Wednesday, April 25, 2012

The Three Burials of Melquiades Estrada (2005) A Film by Tommy Lee Jones

Haunted by the ghosts of Sam Peckinpah and John Huston, Tommy Lee Jones' only theatrical feature to date, The Three Burials of Melquiades Estrada, is a strange, uneven neo-western whose slim storyline is often held together only by an overwhelming vision of the West as a place of collapsing moral fiber and dissolving identity. Jones directs himself as the paunchy, mumbly ranch hand Pete Perkins from the desolate town of Van Horn, Texas, and Perkins' modus operandi throughout the film is to quietly, insistently preserve a tradition of moral responsibility and human empathy in his dull border town, where multicultural tensions flare up regularly. Policeman Mike Norton (Barry Pepper) is at the center of his town's bigotry, a volatile figure who spends his days chasing "wetbacks" through the dusty Texas landscape and indifferently disrobing his bored wife Lou Ann (January Jones) in unlikely domestic spaces. Pepper's one-note performance does little to disguise the fact that he's the loud caricature of the narrow-minded American authority, and much of the film's issues lie in its simplistic staging of the American way of life, which is boiled down to "fucking billboards," prostitution, emotional distance, and ugliness. Unsurprisingly, given the authorial one-two punch here - Jones and notoriously heavy-handed writer Guillermo Arriaga - Mexico embodies a sacred land in the film's universe.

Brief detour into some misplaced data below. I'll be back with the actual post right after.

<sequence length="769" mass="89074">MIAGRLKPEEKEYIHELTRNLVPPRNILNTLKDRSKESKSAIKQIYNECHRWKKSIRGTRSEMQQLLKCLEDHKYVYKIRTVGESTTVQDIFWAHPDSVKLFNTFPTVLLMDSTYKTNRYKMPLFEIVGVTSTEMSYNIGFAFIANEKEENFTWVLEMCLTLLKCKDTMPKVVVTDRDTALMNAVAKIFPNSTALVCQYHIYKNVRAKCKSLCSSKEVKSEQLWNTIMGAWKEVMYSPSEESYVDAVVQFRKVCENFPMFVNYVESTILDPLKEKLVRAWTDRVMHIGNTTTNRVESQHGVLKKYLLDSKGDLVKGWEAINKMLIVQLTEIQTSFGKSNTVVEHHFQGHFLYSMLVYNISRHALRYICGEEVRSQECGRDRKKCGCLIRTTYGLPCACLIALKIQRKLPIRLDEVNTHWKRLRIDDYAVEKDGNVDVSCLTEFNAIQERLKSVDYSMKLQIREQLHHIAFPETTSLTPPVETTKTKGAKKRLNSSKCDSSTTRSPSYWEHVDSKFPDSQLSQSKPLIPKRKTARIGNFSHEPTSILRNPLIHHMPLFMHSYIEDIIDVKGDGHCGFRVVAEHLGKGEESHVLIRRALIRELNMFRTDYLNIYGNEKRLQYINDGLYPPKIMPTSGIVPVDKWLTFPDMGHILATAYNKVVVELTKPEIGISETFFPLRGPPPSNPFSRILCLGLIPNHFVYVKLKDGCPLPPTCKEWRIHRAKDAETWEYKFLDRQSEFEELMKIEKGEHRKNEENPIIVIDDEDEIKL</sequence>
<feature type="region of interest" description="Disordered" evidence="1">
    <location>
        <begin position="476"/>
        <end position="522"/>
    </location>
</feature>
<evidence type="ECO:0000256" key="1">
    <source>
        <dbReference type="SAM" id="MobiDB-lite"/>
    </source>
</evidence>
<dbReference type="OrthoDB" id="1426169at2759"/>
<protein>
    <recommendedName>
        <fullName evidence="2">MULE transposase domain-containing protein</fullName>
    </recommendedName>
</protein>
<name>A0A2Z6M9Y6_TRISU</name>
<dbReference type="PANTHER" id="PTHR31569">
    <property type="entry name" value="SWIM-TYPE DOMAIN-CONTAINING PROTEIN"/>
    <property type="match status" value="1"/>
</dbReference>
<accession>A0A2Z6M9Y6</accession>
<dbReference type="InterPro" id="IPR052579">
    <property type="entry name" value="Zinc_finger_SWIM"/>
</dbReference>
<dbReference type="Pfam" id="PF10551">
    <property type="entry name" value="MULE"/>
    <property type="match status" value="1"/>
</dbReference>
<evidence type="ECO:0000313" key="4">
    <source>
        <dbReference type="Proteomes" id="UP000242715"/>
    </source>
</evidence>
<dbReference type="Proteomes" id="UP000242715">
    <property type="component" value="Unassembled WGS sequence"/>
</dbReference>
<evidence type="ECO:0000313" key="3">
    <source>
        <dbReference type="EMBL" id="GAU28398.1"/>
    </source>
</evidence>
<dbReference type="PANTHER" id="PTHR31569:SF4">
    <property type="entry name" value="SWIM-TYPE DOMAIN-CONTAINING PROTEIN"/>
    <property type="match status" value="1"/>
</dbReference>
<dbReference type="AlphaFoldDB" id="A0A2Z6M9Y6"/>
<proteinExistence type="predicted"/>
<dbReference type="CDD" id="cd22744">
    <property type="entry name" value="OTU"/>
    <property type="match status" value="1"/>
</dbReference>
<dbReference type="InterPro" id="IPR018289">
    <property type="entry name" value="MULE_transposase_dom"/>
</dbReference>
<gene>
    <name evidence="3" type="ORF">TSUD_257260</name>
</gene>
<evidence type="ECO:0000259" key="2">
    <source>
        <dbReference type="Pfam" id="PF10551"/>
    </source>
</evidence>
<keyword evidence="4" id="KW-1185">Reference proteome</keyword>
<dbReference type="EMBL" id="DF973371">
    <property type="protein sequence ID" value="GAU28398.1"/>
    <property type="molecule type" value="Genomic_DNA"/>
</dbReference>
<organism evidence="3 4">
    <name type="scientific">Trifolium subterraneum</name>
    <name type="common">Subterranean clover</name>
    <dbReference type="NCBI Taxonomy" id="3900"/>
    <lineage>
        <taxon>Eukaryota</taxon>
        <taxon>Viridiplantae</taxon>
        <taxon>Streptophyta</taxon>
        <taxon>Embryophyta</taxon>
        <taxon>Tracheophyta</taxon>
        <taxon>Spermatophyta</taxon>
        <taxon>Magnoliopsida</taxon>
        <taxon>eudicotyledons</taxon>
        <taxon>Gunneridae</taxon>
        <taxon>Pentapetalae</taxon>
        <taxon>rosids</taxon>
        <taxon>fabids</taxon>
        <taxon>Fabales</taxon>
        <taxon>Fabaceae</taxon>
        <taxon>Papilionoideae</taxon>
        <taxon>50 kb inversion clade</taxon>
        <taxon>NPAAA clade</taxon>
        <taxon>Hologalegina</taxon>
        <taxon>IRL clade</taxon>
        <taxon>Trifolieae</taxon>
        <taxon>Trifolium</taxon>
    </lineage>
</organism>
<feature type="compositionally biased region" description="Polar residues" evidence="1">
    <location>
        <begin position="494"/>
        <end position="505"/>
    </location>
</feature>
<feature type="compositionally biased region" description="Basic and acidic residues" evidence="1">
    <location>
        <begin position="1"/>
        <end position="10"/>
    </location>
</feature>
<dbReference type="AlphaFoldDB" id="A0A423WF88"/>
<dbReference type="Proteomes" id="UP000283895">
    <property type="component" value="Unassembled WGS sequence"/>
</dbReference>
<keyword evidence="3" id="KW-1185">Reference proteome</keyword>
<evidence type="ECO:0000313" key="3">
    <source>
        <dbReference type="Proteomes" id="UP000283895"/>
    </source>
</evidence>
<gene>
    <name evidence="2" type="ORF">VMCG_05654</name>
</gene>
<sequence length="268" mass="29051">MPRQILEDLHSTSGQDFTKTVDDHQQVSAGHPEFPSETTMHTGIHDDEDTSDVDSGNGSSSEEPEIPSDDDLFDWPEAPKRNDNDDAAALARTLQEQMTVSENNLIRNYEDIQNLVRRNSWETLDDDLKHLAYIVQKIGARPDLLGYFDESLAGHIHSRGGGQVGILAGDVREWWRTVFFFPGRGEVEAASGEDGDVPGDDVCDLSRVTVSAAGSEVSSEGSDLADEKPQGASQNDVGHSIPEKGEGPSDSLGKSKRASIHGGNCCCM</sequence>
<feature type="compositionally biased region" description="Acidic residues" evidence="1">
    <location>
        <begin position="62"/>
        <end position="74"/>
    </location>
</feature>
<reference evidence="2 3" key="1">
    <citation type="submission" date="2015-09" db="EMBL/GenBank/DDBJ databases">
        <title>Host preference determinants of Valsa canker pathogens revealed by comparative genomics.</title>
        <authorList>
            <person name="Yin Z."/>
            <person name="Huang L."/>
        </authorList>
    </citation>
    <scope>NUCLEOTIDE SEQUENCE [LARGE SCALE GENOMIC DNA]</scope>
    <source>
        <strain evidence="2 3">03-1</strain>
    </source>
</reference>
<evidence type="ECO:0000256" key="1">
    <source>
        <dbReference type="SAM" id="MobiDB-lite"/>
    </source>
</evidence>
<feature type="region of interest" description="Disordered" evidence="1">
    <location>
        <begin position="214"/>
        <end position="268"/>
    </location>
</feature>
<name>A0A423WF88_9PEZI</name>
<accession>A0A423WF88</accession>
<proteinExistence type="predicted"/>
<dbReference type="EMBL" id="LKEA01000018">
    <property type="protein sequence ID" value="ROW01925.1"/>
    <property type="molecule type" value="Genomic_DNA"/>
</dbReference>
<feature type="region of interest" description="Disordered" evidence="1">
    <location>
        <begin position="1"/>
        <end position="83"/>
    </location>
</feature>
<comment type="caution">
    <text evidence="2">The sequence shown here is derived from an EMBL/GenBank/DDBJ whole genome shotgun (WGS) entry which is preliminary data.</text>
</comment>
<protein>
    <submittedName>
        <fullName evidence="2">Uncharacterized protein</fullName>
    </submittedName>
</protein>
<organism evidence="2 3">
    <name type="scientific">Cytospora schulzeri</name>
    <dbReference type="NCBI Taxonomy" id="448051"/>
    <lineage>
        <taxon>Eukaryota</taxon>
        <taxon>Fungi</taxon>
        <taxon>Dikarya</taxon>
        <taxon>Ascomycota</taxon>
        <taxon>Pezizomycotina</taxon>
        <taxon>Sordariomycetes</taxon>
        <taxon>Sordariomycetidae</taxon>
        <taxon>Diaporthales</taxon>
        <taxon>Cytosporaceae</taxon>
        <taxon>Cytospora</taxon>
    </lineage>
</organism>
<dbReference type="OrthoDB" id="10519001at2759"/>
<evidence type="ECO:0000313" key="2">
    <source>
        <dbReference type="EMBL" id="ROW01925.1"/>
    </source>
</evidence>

As such, the film's plot works to reinforce that image of unshakeable nationalism. Hinging on the sudden, sporadic killing of Perkins' friend and colleague Melquiades Estrada (Julio C├ęsar Cedillo), Arriaga then weaves a structure around the three separate burials of Melquiades' corpse, the first two of which are considered rash and unholy by Perkins. Simple enough, it seems, but Arriaga insists on fracturing the chronology a bit to insure that viewers witness the banal death of Melquiades from more than one perspective. The third burial is Perkins' attempt to offer the proper closure to Melquiades' spirit, and it involves him kidnapping Norton, forcing him to dig up the body, and escorting both the body and a hand-cuffed Norton across the border to seek an ideal resting place. Perkins enacts the whole affair with a yawning tenacity, not necessarily vengeful in his justice but exhaustedly adhering to his own sense of spiritual and moral duty.